Magoha: This is Why I Closed Schools Early
This comes after an uproar from disgruntled parents who said the decision by the Ministry of Education caught them unprepared filled the social media.
Speaking in Uasin Gishu County, Magoha said that many schools will be used as polling centres and the government does not want the Independent Electoral and Boundaries Commission (IEBC) to give excuses for not preparing in good time for the August 9 polls.
“I know many parents were hurt by the abrupt closure of schools, and on behalf of the government I apologise for that action,” he said.
“We were forced to close schools to enable IEBC to use our classes in readiness for Tuesday polls,” the CS said.
Parents have faulted the Education ministry over the abrupt closure of schools.
The National Parents Association claimed that parents were caught unawares by the directive from the ministry.
“Most of us learnt about it through social media. Many parents had to quickly ensure their children got back home,” said chairperson Nicholas Maiyo.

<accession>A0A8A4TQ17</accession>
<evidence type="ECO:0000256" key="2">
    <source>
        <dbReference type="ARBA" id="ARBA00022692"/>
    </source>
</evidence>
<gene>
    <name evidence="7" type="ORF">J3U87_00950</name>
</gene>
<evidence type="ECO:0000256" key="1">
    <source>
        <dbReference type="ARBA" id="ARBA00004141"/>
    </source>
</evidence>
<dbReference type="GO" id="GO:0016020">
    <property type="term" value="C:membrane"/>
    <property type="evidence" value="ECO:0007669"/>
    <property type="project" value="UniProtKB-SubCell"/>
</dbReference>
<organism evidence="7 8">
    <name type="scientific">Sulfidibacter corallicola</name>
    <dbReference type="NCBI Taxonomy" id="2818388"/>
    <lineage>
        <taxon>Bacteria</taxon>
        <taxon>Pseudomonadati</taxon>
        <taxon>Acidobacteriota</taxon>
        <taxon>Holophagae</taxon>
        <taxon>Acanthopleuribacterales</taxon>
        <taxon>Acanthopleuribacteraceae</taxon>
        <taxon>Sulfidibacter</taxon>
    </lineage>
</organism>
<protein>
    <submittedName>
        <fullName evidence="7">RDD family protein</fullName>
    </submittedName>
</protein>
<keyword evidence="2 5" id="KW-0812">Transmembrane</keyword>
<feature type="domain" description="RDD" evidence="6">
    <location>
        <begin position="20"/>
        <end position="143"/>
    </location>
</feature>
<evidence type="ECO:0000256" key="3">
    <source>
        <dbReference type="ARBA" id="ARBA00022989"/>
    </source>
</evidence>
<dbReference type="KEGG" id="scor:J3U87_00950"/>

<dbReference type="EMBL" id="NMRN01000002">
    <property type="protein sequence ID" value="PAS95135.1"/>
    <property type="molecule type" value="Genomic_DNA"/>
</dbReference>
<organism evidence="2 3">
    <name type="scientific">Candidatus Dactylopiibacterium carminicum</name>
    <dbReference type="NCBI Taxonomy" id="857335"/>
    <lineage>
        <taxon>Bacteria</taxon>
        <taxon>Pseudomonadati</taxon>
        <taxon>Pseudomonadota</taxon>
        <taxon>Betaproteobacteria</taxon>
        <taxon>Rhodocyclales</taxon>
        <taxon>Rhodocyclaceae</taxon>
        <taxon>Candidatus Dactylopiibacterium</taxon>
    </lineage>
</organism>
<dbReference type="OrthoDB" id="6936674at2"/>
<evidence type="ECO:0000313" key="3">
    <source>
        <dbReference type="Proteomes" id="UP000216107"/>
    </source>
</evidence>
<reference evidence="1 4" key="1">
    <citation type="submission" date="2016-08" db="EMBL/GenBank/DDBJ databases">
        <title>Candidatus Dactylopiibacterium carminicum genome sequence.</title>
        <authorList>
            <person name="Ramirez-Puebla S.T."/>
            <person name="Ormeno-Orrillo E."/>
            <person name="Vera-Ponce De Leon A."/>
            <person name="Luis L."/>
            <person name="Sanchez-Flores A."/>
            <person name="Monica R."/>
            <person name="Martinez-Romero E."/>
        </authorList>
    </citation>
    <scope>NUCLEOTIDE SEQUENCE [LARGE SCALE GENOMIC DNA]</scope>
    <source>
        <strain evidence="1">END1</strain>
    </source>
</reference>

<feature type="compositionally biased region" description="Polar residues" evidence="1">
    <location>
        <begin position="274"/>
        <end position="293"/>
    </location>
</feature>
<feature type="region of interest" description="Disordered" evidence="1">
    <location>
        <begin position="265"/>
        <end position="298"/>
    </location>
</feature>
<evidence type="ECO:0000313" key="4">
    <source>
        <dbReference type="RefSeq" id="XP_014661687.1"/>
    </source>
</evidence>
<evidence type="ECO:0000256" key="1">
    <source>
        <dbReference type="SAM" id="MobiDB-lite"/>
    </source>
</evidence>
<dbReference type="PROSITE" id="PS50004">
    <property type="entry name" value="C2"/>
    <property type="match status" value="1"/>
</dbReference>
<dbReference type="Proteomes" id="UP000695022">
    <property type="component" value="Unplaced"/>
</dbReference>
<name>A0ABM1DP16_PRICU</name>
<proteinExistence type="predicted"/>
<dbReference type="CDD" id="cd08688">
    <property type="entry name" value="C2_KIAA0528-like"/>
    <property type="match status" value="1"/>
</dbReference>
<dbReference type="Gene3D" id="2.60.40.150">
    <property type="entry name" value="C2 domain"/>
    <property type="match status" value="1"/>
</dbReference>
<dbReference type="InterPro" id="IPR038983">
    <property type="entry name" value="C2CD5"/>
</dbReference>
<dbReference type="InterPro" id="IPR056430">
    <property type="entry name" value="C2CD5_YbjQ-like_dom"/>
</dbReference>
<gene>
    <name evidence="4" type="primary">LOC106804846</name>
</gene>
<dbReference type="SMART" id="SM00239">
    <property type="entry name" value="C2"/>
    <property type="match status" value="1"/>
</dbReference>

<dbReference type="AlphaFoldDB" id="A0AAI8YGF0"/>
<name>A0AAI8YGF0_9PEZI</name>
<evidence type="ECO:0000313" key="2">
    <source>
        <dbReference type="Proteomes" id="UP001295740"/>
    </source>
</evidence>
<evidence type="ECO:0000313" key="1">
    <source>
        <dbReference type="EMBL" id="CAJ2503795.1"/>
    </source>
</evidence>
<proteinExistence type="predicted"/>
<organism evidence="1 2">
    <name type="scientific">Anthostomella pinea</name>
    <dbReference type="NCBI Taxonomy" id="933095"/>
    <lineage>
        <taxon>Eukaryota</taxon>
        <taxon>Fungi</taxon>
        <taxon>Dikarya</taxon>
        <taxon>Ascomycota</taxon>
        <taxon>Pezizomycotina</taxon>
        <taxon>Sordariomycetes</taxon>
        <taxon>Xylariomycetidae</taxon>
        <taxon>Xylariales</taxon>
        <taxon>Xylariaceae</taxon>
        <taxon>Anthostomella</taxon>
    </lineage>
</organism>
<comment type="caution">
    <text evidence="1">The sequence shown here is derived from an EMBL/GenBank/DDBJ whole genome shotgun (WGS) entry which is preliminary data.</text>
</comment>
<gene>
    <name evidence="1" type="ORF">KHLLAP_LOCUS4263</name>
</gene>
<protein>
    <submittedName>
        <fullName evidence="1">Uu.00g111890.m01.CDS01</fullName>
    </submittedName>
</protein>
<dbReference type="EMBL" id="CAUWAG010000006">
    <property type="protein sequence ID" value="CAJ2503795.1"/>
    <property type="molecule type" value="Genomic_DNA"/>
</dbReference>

“As we speak, three quarters of schools have closed. We have a few students still in schools due to challenges and we urge principals to get in touch with parents,” he told the Nation in Eldoret.
Addressing the uproar, Prof Magoha said the move was meant to avert excuses from IEBC in terms of preparedness ahead of Tuesday polls.
“Our move was meant to stop IEBC from complaining that we did not give them enough time to prepare for elections,” he said at Umoja Secondary School in Uasin Gishu County during commissioning of Competency Based Curriculum (CBC) classrooms.
Some parents have also suggested changes to the Constitution to push future elections to December, when all schools are closed, to avoid interference with learning.